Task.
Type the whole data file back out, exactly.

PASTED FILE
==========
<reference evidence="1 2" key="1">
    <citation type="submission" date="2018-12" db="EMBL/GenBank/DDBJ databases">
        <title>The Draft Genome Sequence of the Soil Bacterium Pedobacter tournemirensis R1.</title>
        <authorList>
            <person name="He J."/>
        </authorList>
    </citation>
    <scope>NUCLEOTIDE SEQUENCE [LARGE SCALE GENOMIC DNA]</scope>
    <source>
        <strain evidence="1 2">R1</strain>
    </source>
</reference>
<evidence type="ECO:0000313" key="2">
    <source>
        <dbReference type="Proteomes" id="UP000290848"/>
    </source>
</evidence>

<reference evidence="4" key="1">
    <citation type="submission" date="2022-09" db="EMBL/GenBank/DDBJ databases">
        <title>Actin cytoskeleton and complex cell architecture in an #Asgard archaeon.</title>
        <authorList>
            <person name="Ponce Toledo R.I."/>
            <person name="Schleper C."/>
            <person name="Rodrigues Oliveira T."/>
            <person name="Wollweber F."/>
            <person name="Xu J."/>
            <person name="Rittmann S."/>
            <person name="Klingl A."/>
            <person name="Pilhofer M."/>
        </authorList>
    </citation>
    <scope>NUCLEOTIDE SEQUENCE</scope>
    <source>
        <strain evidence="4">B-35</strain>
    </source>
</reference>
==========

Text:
<reference evidence="1 2" key="1">
    <citation type="submission" date="2018-12" db="EMBL/GenBank/DDBJ databases">
        <title>The Draft Genome Sequence of the Soil Bacterium Pedobacter tournemirensis R1.</title>
        <authorList>
            <person name="He J."/>
        </authorList>
    </citation>
    <scope>NUCLEOTIDE SEQUENCE [LARGE SCALE GENOMIC DNA]</scope>
    <source>
        <strain evidence="1 2">R1</strain>
    </source>
</reference>
<evidence type="ECO:0000313" key="2">
    <source>
        <dbReference type="Proteomes" id="UP000290848"/>
    </source>
</evidence>

<reference evidence="4" key="1">
    <citation type="submission" date="2022-09" db="EMBL/GenBank/DDBJ databases">
        <title>Actin cytoskeleton and complex cell architecture in an #Asgard archaeon.</title>
        <authorList>
            <person name="Ponce Toledo R.I."/>
            <person name="Schleper C."/>
            <person name="Rodrigues Oliveira T."/>
            <person name="Wollweber F."/>
            <person name="Xu J."/>
            <person name="Rittmann S."/>
            <person name="Klingl A."/>
            <person name="Pilhofer M."/>
        </authorList>
    </citation>
    <scope>NUCLEOTIDE SEQUENCE</scope>
    <source>
        <strain evidence="4">B-35</strain>
    </source>
</reference>